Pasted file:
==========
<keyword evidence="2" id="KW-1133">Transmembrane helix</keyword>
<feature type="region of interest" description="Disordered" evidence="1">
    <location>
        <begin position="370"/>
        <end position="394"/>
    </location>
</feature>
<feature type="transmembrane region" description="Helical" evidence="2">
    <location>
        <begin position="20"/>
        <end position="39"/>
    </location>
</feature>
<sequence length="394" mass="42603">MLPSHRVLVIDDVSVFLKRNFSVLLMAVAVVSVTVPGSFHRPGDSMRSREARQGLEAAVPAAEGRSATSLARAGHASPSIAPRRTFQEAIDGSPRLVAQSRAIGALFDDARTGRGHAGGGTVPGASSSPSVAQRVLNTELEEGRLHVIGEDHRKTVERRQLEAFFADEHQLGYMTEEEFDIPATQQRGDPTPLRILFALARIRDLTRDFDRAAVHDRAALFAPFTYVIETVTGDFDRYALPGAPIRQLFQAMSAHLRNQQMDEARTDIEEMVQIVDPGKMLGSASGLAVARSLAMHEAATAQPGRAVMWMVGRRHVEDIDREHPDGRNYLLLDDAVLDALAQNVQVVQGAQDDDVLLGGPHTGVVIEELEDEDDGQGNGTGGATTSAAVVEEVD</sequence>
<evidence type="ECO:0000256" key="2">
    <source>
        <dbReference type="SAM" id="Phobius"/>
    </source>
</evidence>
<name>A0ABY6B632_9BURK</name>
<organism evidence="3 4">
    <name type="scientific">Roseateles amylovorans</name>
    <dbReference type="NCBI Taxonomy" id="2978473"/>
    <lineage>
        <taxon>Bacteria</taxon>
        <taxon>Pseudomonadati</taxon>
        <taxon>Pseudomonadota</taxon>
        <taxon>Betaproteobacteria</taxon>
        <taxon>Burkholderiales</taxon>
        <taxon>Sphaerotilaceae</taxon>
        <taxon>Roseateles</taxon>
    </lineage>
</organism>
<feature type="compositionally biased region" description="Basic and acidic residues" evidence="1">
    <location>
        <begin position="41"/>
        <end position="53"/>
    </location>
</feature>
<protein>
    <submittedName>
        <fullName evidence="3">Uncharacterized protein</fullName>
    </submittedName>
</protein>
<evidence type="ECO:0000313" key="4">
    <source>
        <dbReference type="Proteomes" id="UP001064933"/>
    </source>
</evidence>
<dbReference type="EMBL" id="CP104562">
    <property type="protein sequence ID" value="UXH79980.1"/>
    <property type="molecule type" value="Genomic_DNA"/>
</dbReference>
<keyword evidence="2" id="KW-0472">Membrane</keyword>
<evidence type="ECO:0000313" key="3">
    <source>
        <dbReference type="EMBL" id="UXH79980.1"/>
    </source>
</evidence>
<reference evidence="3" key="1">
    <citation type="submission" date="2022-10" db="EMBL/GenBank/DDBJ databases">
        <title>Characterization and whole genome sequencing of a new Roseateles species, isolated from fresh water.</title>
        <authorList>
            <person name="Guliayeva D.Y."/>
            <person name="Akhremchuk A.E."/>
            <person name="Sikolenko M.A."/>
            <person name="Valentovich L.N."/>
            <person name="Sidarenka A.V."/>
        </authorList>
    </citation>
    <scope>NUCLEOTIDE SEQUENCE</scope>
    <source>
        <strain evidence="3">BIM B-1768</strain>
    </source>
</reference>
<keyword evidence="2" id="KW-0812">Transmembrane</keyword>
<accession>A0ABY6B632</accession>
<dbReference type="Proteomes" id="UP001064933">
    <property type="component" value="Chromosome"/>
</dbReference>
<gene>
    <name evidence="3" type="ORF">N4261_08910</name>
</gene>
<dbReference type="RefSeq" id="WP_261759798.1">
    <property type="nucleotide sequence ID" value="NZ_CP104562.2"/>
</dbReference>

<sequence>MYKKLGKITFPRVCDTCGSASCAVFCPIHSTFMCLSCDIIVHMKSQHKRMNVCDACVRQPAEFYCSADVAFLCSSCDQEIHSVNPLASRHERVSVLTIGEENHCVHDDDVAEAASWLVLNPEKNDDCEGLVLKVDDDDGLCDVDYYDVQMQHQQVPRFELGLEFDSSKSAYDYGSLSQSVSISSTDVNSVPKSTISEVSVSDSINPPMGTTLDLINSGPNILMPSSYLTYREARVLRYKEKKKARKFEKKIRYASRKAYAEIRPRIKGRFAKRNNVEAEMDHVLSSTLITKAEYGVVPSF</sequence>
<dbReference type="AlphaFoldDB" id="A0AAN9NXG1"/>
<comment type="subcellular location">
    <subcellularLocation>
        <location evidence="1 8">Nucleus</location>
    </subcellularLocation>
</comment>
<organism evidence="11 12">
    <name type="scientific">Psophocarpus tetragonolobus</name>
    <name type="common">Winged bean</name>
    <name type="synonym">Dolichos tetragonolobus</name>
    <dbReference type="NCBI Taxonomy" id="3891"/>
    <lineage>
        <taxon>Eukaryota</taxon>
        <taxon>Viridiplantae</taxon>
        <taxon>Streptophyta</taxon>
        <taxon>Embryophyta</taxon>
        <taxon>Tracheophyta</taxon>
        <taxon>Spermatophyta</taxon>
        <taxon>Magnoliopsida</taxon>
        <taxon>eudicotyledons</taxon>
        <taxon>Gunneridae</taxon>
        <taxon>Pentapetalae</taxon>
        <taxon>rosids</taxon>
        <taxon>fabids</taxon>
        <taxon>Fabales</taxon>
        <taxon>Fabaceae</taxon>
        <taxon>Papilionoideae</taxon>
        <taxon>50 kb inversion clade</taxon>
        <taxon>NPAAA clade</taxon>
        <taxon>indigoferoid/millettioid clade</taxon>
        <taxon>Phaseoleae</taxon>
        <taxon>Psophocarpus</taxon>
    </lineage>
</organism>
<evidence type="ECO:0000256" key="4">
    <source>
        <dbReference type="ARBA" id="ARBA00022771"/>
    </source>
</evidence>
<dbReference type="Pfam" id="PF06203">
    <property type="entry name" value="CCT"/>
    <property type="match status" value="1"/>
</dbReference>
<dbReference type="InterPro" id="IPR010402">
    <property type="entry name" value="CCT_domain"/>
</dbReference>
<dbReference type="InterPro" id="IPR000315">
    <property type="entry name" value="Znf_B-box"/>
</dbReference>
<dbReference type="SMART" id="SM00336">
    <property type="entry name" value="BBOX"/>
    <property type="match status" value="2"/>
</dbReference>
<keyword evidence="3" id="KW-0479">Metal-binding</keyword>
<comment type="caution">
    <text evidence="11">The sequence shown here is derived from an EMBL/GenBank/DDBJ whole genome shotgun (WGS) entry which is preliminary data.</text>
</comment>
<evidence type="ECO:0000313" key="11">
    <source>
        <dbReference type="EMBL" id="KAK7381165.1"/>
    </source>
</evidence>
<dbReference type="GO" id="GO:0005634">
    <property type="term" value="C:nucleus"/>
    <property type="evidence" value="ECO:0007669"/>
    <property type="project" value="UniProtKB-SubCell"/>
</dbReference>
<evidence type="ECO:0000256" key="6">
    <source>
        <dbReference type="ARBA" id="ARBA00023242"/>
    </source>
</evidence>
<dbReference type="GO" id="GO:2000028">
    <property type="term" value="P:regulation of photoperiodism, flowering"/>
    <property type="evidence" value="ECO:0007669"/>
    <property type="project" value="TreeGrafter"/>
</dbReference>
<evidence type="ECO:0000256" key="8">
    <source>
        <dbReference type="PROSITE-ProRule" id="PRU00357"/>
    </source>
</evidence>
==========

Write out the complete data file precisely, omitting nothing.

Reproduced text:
<keyword evidence="2" id="KW-1133">Transmembrane helix</keyword>
<feature type="region of interest" description="Disordered" evidence="1">
    <location>
        <begin position="370"/>
        <end position="394"/>
    </location>
</feature>
<feature type="transmembrane region" description="Helical" evidence="2">
    <location>
        <begin position="20"/>
        <end position="39"/>
    </location>
</feature>
<sequence length="394" mass="42603">MLPSHRVLVIDDVSVFLKRNFSVLLMAVAVVSVTVPGSFHRPGDSMRSREARQGLEAAVPAAEGRSATSLARAGHASPSIAPRRTFQEAIDGSPRLVAQSRAIGALFDDARTGRGHAGGGTVPGASSSPSVAQRVLNTELEEGRLHVIGEDHRKTVERRQLEAFFADEHQLGYMTEEEFDIPATQQRGDPTPLRILFALARIRDLTRDFDRAAVHDRAALFAPFTYVIETVTGDFDRYALPGAPIRQLFQAMSAHLRNQQMDEARTDIEEMVQIVDPGKMLGSASGLAVARSLAMHEAATAQPGRAVMWMVGRRHVEDIDREHPDGRNYLLLDDAVLDALAQNVQVVQGAQDDDVLLGGPHTGVVIEELEDEDDGQGNGTGGATTSAAVVEEVD</sequence>
<evidence type="ECO:0000256" key="2">
    <source>
        <dbReference type="SAM" id="Phobius"/>
    </source>
</evidence>
<name>A0ABY6B632_9BURK</name>
<organism evidence="3 4">
    <name type="scientific">Roseateles amylovorans</name>
    <dbReference type="NCBI Taxonomy" id="2978473"/>
    <lineage>
        <taxon>Bacteria</taxon>
        <taxon>Pseudomonadati</taxon>
        <taxon>Pseudomonadota</taxon>
        <taxon>Betaproteobacteria</taxon>
        <taxon>Burkholderiales</taxon>
        <taxon>Sphaerotilaceae</taxon>
        <taxon>Roseateles</taxon>
    </lineage>
</organism>
<feature type="compositionally biased region" description="Basic and acidic residues" evidence="1">
    <location>
        <begin position="41"/>
        <end position="53"/>
    </location>
</feature>
<protein>
    <submittedName>
        <fullName evidence="3">Uncharacterized protein</fullName>
    </submittedName>
</protein>
<evidence type="ECO:0000313" key="4">
    <source>
        <dbReference type="Proteomes" id="UP001064933"/>
    </source>
</evidence>
<dbReference type="EMBL" id="CP104562">
    <property type="protein sequence ID" value="UXH79980.1"/>
    <property type="molecule type" value="Genomic_DNA"/>
</dbReference>
<keyword evidence="2" id="KW-0472">Membrane</keyword>
<evidence type="ECO:0000313" key="3">
    <source>
        <dbReference type="EMBL" id="UXH79980.1"/>
    </source>
</evidence>
<reference evidence="3" key="1">
    <citation type="submission" date="2022-10" db="EMBL/GenBank/DDBJ databases">
        <title>Characterization and whole genome sequencing of a new Roseateles species, isolated from fresh water.</title>
        <authorList>
            <person name="Guliayeva D.Y."/>
            <person name="Akhremchuk A.E."/>
            <person name="Sikolenko M.A."/>
            <person name="Valentovich L.N."/>
            <person name="Sidarenka A.V."/>
        </authorList>
    </citation>
    <scope>NUCLEOTIDE SEQUENCE</scope>
    <source>
        <strain evidence="3">BIM B-1768</strain>
    </source>
</reference>
<keyword evidence="2" id="KW-0812">Transmembrane</keyword>
<accession>A0ABY6B632</accession>
<dbReference type="Proteomes" id="UP001064933">
    <property type="component" value="Chromosome"/>
</dbReference>
<gene>
    <name evidence="3" type="ORF">N4261_08910</name>
</gene>
<dbReference type="RefSeq" id="WP_261759798.1">
    <property type="nucleotide sequence ID" value="NZ_CP104562.2"/>
</dbReference>

<sequence>MYKKLGKITFPRVCDTCGSASCAVFCPIHSTFMCLSCDIIVHMKSQHKRMNVCDACVRQPAEFYCSADVAFLCSSCDQEIHSVNPLASRHERVSVLTIGEENHCVHDDDVAEAASWLVLNPEKNDDCEGLVLKVDDDDGLCDVDYYDVQMQHQQVPRFELGLEFDSSKSAYDYGSLSQSVSISSTDVNSVPKSTISEVSVSDSINPPMGTTLDLINSGPNILMPSSYLTYREARVLRYKEKKKARKFEKKIRYASRKAYAEIRPRIKGRFAKRNNVEAEMDHVLSSTLITKAEYGVVPSF</sequence>
<dbReference type="AlphaFoldDB" id="A0AAN9NXG1"/>
<comment type="subcellular location">
    <subcellularLocation>
        <location evidence="1 8">Nucleus</location>
    </subcellularLocation>
</comment>
<organism evidence="11 12">
    <name type="scientific">Psophocarpus tetragonolobus</name>
    <name type="common">Winged bean</name>
    <name type="synonym">Dolichos tetragonolobus</name>
    <dbReference type="NCBI Taxonomy" id="3891"/>
    <lineage>
        <taxon>Eukaryota</taxon>
        <taxon>Viridiplantae</taxon>
        <taxon>Streptophyta</taxon>
        <taxon>Embryophyta</taxon>
        <taxon>Tracheophyta</taxon>
        <taxon>Spermatophyta</taxon>
        <taxon>Magnoliopsida</taxon>
        <taxon>eudicotyledons</taxon>
        <taxon>Gunneridae</taxon>
        <taxon>Pentapetalae</taxon>
        <taxon>rosids</taxon>
        <taxon>fabids</taxon>
        <taxon>Fabales</taxon>
        <taxon>Fabaceae</taxon>
        <taxon>Papilionoideae</taxon>
        <taxon>50 kb inversion clade</taxon>
        <taxon>NPAAA clade</taxon>
        <taxon>indigoferoid/millettioid clade</taxon>
        <taxon>Phaseoleae</taxon>
        <taxon>Psophocarpus</taxon>
    </lineage>
</organism>
<evidence type="ECO:0000256" key="4">
    <source>
        <dbReference type="ARBA" id="ARBA00022771"/>
    </source>
</evidence>
<dbReference type="Pfam" id="PF06203">
    <property type="entry name" value="CCT"/>
    <property type="match status" value="1"/>
</dbReference>
<dbReference type="InterPro" id="IPR010402">
    <property type="entry name" value="CCT_domain"/>
</dbReference>
<dbReference type="InterPro" id="IPR000315">
    <property type="entry name" value="Znf_B-box"/>
</dbReference>
<dbReference type="SMART" id="SM00336">
    <property type="entry name" value="BBOX"/>
    <property type="match status" value="2"/>
</dbReference>
<keyword evidence="3" id="KW-0479">Metal-binding</keyword>
<comment type="caution">
    <text evidence="11">The sequence shown here is derived from an EMBL/GenBank/DDBJ whole genome shotgun (WGS) entry which is preliminary data.</text>
</comment>
<evidence type="ECO:0000313" key="11">
    <source>
        <dbReference type="EMBL" id="KAK7381165.1"/>
    </source>
</evidence>
<dbReference type="GO" id="GO:0005634">
    <property type="term" value="C:nucleus"/>
    <property type="evidence" value="ECO:0007669"/>
    <property type="project" value="UniProtKB-SubCell"/>
</dbReference>
<evidence type="ECO:0000256" key="6">
    <source>
        <dbReference type="ARBA" id="ARBA00023242"/>
    </source>
</evidence>
<dbReference type="GO" id="GO:2000028">
    <property type="term" value="P:regulation of photoperiodism, flowering"/>
    <property type="evidence" value="ECO:0007669"/>
    <property type="project" value="TreeGrafter"/>
</dbReference>
<evidence type="ECO:0000256" key="8">
    <source>
        <dbReference type="PROSITE-ProRule" id="PRU00357"/>
    </source>
</evidence>